The Alhambra (الْحَمْرَاء), Al-Ḥamrāʾ meaning the "The Red One", is a palace and fortress complex located in Granada, Andalusia, Spain. It was originally constructed as a small fortress in 889 CE on the remains of Roman fortifications, and then largely ignored until its ruins were renovated and rebuilt in the mid-13th century by the Nasrid emir Mohammed ben Al-Ahmar of the Emirate of Granada, who built its current palace and walls.
It was converted into a royal palace in 1333 by Yusuf I, Sultan of Granada. After the conclusion of the Christian Reconquista in 1492, the site became the Royal Court of Ferdinand and Isabella (where Christopher Columbus received royal endorsement for his expedition), and the palaces were partially altered in the Renaissance style. In 1526 Charles I & V commissioned a new Renaissance palace better befitting the Holy Roman Emperor in the revolutionary Mannerist style influenced by humanist philosophy in direct juxtaposition with the Nasrid Andalusian architecture, but it was ultimately never completed due to Morisco rebellions in Granada.
Torre De Las Damas, the Ladies Tower, is the most important building of those that belonged to the magnates who lived around the Royal Palace during the Arab period and its decoration is the oldest of the Alhambra. It has received many and different names, depending on who inhabited it, although since the late 18th century it was called the Ladies Tower. To the left of this tower are three small Arab houses that were built after the tower. Some paintings were found in one of these houses. They are of especial interest, as they are the only ones of that specific type within the Muslim period in Spain that have been preserved.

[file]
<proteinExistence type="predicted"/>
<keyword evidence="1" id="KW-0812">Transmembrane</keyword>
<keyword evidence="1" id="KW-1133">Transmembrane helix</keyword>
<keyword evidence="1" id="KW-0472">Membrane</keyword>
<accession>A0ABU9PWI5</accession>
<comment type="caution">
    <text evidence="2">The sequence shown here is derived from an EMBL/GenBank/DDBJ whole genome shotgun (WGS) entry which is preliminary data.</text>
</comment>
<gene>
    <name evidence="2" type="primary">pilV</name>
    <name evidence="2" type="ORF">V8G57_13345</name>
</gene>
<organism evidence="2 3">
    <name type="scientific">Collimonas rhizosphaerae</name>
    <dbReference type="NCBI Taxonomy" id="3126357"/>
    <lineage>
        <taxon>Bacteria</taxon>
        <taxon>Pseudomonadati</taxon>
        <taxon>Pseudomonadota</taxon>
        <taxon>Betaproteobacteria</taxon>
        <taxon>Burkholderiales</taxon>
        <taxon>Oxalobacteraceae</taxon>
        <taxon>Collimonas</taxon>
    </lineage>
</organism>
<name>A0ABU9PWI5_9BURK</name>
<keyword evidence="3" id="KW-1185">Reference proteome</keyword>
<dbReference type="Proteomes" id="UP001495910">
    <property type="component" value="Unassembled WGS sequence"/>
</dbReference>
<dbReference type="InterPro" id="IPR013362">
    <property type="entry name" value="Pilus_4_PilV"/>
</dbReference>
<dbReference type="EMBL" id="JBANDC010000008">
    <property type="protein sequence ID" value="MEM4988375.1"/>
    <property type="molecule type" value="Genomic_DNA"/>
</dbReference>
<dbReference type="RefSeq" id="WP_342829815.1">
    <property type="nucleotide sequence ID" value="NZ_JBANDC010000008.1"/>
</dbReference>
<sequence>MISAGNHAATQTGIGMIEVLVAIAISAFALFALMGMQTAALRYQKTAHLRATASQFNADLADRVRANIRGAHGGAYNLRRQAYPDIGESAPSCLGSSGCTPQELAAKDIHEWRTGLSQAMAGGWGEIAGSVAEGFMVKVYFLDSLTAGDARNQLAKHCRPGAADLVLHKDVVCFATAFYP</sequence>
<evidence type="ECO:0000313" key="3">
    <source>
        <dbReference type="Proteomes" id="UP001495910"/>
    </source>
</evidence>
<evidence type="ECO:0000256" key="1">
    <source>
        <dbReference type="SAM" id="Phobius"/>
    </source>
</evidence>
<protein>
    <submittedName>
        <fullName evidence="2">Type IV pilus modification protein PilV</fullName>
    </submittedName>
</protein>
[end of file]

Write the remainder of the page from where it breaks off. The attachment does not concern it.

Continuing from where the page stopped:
Patio de los Leones, Court of the Lions (بهو السباع), is the main courtyard in the heart of the Alhambra. It was the innermost and most private courtyard of the Nasrid Palace, was reserved for the ruler and his household. In the centre of the courtyard water sparkles from a fountain basin to fall through the mouths of twelve stylised lions into four streams that run towards the colonnaded sides. The pillars –light, slender trunks– gather together in a pavilion at each end of the patio around tiny fountains. Here they support, like a canopy, filigreed, muqarna (honeycomb) arches that echo the protective role of the palm leaves around oasis pools in the desert.
Palacio de Carlos V, the Palace of Charles V was designed by the Spanish architect Pedro Machuca in 1528 and was begun in 1533, but was never completed. Located within the Alhambra complex, the palace's northeast corner abuts the Court of the Lions and the Court of the Myrtles. The palace, whose construction necessitated some destruction to the Nasrid palaces and cemeteries, has a strict geometric plan, with a circular courtyard inscribed within the square block containing the various rooms.
Torre de la Vela, the Watchman's Tower is the largest tower of the ancient fortress of Alhambra.